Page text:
Microeconomic Theory: A Heterodox Approach develops a heterodox economic theory that explains the economy as the social provisioning process at the micro level. Heterodox microeconomics explores the economy with a focus on its constituent parts and their reproduction and recurrence, their integration qua interdependency by non-market and market arrangements and institutions, and how the system works as a whole.
This book deals with three theoretical concerns. Due to the significance of the price mechanism to mainstream economics, a theoretical concern of the book is the business enterprise, markets, demand, and pricing. Also, since heterodox economists see private investment, consumption, and government expenditures as the principal directors and drivers of economic activity, a second theoretical concern is business decision-making processes regarding investment and production, government expenditure decisions, the financing of investment, the profit mark-up and the wage rate, and taxes. Finally, the third theoretical concern of the book is the delineation of a non-equilibrium disaggregated price-output model of the social provisioning process.
This book explores the integration of these various theories with a theoretical model of the economy and how this forms a theory that can be identified as heterodox microeconomics. It will be of interest to both postgraduates and researchers.
Frederic S. Lee (1949-2014) was a dedicated captain of the heterodox economics movement over the past thirty years. In his unfaltering fight for the future of heterodox economics, Lee contributed to both the development of heterodox microeconomic theory and the establishment of a global community of heterodox economists. This short tribute delineates Lee’s unique and important contribution that should be remembered and renewed in order to reproduce heterodox economics.
NEOCLASSICAL MICROECONOMICS FROM A HETERODOX PERSPECTIVE
Frederic S. Lee
Department of Economics
University of Missouri-Kansas City
Dates Developed: 1981-3, 2001-14
For many years (1981-3, 2001-14) I have developed a critical presentation of neoclassical (or mainstream) economics for my graduate students. I had intended to convert my lecture notes into a book, but health problem got in the way. So I am unable to complete the task. Therefore, I am making my notes/drafts of chapters available to anyone to either complete the task or at least use the notes for their own teaching and research. I have written an article about the course which can be found at this link. The problem sets, mathematical notes, and assessment (tests) can be found linked on the course outline on my homepage (http://heterodoxnews.com/leefs) under courses-Economics 5502: http://heterodoxnews.com/leefs/courses/econ-5502/.
The lecture notes/chapters have changed over time, but the core has remained the same (see below). You will find that some Parts are relatively complete and others are not; also some parts are better developed and others are not. This is why I have not published the lectures—much work needs to be done. The lectures are calculus based in part because higher level mathematics provide no additional understanding of the theory and because the mathematics background of my students was only calculus. Moreover, the lectures are both historically oriented (that is trying to provide an historical understanding of the development of neoclassical microeconomics since 1900); and critical in that neoclassical microeconomics is shown not to be a theoretically sound body of arguments—but precisely the opposite (I and Steve Keen published an article summarizing many of the criticisms—see the link). Finally, the lectures try to provide an overall view of what neoclassical microeconomics is theoretically about. That is, neoclassical microeconomics deals with the economy as a whole in a disaggregate fashion and tries to explain how the economy works through the price mechanism. Whether one agrees with the theory or not is beside the point; neoclassical microeconomics attempts to provide a coherent theory of how the economy as a whole works. This is why any attacks on the theoretical coherence and empirical support of neoclassical microeconomics is vigorously attacked: such as the administered price/administered wage controversy, the cost controversy, and the marginalist/full-cost/normal cost pricing controversy (and of course there are others such as the capital controversy). These controversies directly attacked the theoretical coherence of the price mechanism though the use of empirical evidence. These controversies represent the most significant attack on neoclassical microeconomics (hence neoclassical economics as a whole); and the controversies are not yet over. The lecture notes deal with these controversies in the ultimate chapter which is not yet written and this is to be brought together to deliver a final pronouncement of neoclassical microeconomics. Somebody will now have to write that chapter.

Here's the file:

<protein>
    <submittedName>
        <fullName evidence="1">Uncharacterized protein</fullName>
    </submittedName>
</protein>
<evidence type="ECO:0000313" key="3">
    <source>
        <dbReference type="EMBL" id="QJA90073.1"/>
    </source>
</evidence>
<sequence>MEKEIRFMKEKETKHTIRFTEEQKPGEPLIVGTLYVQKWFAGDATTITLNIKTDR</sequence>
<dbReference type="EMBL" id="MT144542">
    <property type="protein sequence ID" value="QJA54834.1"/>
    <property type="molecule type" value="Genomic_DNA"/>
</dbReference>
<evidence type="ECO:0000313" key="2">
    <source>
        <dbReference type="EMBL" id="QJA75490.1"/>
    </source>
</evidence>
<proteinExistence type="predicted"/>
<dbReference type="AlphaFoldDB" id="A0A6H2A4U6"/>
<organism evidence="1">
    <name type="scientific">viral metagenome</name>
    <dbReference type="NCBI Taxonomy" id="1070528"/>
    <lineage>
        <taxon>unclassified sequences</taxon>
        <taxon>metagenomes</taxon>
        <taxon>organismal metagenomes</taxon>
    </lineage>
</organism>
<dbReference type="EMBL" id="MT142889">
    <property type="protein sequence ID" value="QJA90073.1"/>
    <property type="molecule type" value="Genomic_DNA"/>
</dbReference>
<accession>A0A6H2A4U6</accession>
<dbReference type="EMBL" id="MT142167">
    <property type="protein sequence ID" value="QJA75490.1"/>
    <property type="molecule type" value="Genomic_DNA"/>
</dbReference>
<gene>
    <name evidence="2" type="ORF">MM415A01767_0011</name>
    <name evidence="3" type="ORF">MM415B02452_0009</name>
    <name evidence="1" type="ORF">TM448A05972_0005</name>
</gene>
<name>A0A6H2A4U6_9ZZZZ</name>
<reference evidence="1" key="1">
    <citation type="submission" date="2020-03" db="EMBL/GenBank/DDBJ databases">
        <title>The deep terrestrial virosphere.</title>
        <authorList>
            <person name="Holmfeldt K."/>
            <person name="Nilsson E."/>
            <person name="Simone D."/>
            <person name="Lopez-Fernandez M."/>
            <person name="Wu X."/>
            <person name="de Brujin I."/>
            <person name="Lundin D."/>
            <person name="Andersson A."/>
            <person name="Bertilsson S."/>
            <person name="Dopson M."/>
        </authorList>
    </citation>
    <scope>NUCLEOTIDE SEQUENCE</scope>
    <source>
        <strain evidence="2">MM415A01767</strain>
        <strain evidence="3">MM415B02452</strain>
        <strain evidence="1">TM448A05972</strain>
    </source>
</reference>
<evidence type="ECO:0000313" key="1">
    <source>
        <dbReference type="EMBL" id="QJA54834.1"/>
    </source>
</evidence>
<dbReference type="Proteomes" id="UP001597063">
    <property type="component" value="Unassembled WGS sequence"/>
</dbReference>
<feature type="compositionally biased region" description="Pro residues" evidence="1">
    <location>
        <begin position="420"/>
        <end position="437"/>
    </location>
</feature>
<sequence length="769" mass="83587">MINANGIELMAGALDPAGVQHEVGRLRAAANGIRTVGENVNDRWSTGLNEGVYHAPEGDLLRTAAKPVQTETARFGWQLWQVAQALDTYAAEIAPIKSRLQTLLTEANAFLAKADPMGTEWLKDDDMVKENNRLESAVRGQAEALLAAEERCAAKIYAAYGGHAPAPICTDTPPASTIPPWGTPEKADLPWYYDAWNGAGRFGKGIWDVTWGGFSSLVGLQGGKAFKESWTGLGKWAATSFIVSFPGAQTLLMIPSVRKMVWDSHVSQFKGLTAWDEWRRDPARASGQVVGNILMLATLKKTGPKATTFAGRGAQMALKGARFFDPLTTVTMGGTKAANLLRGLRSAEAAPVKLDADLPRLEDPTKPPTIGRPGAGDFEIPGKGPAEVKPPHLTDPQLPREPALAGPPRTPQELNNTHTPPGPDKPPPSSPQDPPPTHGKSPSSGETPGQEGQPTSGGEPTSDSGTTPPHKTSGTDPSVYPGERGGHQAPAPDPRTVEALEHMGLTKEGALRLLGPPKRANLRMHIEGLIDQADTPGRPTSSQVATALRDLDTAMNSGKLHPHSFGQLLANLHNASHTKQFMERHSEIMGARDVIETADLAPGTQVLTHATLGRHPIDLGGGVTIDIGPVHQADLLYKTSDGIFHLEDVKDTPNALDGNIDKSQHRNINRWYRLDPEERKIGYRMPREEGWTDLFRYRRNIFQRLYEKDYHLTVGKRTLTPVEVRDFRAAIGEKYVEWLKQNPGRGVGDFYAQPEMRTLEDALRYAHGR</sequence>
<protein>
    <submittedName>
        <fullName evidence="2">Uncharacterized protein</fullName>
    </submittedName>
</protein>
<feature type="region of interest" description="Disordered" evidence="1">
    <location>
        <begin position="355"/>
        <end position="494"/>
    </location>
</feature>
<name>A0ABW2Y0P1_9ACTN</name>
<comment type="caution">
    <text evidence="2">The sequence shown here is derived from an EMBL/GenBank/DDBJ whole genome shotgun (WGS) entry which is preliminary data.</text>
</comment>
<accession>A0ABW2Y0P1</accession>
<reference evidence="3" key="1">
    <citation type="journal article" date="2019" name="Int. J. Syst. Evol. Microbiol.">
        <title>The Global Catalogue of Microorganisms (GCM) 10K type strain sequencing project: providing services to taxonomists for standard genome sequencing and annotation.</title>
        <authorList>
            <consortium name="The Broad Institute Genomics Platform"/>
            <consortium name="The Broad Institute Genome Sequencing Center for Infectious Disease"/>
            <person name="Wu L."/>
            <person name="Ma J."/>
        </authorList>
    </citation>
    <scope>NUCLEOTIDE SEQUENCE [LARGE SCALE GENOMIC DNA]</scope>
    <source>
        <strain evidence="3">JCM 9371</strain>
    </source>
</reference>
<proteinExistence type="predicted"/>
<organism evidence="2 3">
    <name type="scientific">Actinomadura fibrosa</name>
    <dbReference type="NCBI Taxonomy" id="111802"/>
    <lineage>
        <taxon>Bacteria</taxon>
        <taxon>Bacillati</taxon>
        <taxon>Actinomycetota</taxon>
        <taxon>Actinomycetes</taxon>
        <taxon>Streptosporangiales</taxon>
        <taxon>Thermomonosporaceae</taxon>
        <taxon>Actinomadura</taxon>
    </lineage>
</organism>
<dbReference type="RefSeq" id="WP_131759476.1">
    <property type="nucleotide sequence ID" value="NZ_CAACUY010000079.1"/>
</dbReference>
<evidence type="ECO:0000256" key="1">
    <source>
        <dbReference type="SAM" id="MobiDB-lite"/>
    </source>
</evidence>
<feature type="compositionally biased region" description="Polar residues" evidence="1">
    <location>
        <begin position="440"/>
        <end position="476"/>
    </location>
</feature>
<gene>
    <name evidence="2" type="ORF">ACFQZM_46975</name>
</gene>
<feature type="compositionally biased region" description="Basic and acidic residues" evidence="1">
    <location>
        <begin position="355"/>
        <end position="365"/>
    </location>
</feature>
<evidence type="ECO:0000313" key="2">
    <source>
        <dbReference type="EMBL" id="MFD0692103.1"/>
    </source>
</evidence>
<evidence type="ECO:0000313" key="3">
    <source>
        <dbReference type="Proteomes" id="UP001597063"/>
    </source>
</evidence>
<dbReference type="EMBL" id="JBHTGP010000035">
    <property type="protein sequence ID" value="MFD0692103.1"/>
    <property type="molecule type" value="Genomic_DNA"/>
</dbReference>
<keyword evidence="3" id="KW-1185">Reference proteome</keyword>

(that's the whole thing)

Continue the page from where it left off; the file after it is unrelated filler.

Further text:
1. History and Methodology of Heterodox Microeconomics
2. Critiques of Mainstream Microeconomics
3. Principles of Heterodox Microeconomic Theory
4. Theory of the Business Enterprise
5. Structure of Production and Costs of the Business Enterprise
6. Costing, Pricing, and Prices
7. Investment, Finance, and Employment
8. Households, Consumption, and Market Demand
9. Industry and Market
11. Corporate Governance, Market Governance, and Market Regulation
12. Social Welfare
13. Heterodox Microfoundations and Modeling the Economy